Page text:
In this settings area, you can also configure a few other important settings like adding and customizing a front-end language switcher. By default, TranslatePress adds a floating language switcher button in the bottom-right corner of your site which follows you as you navigate the site.
3. Set Up Automatic Translation (Optional)
This step is 100% optional – TranslatePress does not force you to use automatic translation and if you prefer to translate all of your Elementor content manually from scratch, you can click here to skip ahead to the next step. Even if you do use automatic translation, you can always go back and manually edit all of your Elementor translations.
If you want to save time and ensure comprehensive translations, TranslatePress lets you connect to Google Translate or DeepL to use automatic machine translation on your site’s content. You can use Google Translate with the free version of TranslatePress while DeepL requires the paid version.
If you do use one of these services to translate your site’s content, TranslatePress will locally store the finished translations which means that you:
- Don’t have to connect to the external service for each visit, which improves performance.
- Can edit those translations as much as you want and save your changes.
- Only need to pay the external translation service one time*.
*TranslatePress does not charge you any extra fee based on your automatic translation usage, but you will need to pay the automatic translation service directly. Google Translate does offer a limited free tier, though.
If you want to enable automatic translation:
- Go to the Automatic Translation tab in the TranslatePress settings.
- Use the drop-down to turn on automatic translation.
- Select your automatic translation engine – Google Translate or DeepL.
At this point, you’re ready to start translating your Elementor content (or editing your machine translations, if you opted to use Google Translate or DeepL in the previous step).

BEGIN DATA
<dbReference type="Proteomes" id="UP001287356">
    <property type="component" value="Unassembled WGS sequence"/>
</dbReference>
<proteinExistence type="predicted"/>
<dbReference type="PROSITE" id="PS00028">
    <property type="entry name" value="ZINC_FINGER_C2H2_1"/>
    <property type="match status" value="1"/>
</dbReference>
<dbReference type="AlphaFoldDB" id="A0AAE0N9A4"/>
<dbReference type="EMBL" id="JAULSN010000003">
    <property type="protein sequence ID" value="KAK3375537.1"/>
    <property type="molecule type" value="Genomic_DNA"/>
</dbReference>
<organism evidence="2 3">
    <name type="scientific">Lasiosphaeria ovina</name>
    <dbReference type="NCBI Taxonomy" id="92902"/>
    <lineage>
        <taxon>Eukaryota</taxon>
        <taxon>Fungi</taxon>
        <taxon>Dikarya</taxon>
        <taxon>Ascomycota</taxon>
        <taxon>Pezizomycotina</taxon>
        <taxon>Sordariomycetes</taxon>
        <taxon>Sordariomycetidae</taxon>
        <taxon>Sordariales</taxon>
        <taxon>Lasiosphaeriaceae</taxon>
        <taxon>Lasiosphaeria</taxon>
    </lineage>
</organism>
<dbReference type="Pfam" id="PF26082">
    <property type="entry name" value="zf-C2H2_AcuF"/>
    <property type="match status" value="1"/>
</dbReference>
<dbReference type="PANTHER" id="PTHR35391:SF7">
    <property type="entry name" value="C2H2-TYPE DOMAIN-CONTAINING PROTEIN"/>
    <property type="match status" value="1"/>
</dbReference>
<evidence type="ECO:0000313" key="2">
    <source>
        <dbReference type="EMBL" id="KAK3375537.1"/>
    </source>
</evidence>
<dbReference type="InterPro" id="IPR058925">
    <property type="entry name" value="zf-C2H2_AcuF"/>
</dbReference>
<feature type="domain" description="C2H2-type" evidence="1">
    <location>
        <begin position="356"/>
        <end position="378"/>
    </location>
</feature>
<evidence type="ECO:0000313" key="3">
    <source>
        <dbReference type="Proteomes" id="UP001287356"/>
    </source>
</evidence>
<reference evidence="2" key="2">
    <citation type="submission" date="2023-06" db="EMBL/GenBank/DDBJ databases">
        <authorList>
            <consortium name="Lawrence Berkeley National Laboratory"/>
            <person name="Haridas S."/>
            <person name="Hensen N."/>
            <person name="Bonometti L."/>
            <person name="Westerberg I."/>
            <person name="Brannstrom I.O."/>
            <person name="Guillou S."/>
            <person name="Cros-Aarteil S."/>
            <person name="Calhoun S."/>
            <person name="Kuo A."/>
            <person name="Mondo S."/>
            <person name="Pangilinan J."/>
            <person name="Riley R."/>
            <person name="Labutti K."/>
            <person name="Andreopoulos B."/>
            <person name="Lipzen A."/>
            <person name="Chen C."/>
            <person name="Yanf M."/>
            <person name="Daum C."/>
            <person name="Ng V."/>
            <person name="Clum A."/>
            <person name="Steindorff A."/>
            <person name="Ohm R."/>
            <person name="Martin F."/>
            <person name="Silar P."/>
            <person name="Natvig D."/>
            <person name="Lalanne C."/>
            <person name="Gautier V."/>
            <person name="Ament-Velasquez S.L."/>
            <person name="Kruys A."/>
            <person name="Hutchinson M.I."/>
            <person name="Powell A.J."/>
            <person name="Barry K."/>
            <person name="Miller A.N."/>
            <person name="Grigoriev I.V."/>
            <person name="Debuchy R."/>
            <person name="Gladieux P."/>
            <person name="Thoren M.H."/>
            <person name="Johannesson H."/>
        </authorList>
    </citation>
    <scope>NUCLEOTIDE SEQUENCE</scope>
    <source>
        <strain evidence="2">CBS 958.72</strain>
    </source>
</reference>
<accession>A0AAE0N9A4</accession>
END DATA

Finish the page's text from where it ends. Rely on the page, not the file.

To access the TranslatePress visual translation editor, open the Elementor design that you want to translate on the front-end of your site. Then, click on the Translate Page option in the WordPress toolbar:
In the visual translation editor, you should see a live preview of your Elementor content on the right and a translation sidebar on the left.
To translate a piece of Elementor content, hover over it on the live preview and click the pencil icon. That will open the translation in the sidebar, where you can make your edits:
If you used automatic translation, the translations should already be there. Otherwise, you’ll see an empty field for content that you haven’t translated yet.
And that’s it! You now know how to translate an Elementor site into different languages. Next, let’s look at how to translate specific Elementor widgets or features.
Examples of How to Translate Specific Elements in Elementor
At this point, you know how to translate an Elementor website at a high level, but there are a lot of different content types and editing options in Elementor. So next, let’s look at how you can use TranslatePress with specific parts of your Elementor content/designs.
Here’s what we’ll cover:
- Theme Builder templates
- WooCommerce Builder designs
How to Translate Elementor Images
In order to fully localize your Elementor designs, it’s not enough to just translate the text – you also need to make sure that the images you use make sense in each language.
To help you do that, TranslatePress lets you “translate” your Elementor images so that you can display different images based on a user’s chosen language.
To do this, hover over an Elementor image and click the blue pencil icon. Then, you can select a different image in the sidebar:
How to Translate Elementor URLs
Translating the internal and external URLs in your Elementor content is another important part of localizing your designs. For example, you might want the destination URL of a button to go to a different page based on a user’s language.
TranslatePress automatically rewrites internal links to use the proper language and you can also change external URLs when you edit a button or link. Here’s what it looks like:
How to Translate Elementor Sliders
You can use the same approach to translate the content in a slider that you create with the Elementor Slides widget:
You can even translate the URLs in your Elementor slider.
How to Translate Elementor Forms
If you’re using the Form widget to create forms with Elementor, you can use TranslatePress to translate the form’s:
- Placeholder text
TranslatePress will even tell you whether you’re translating regular text or a placeholder attribute: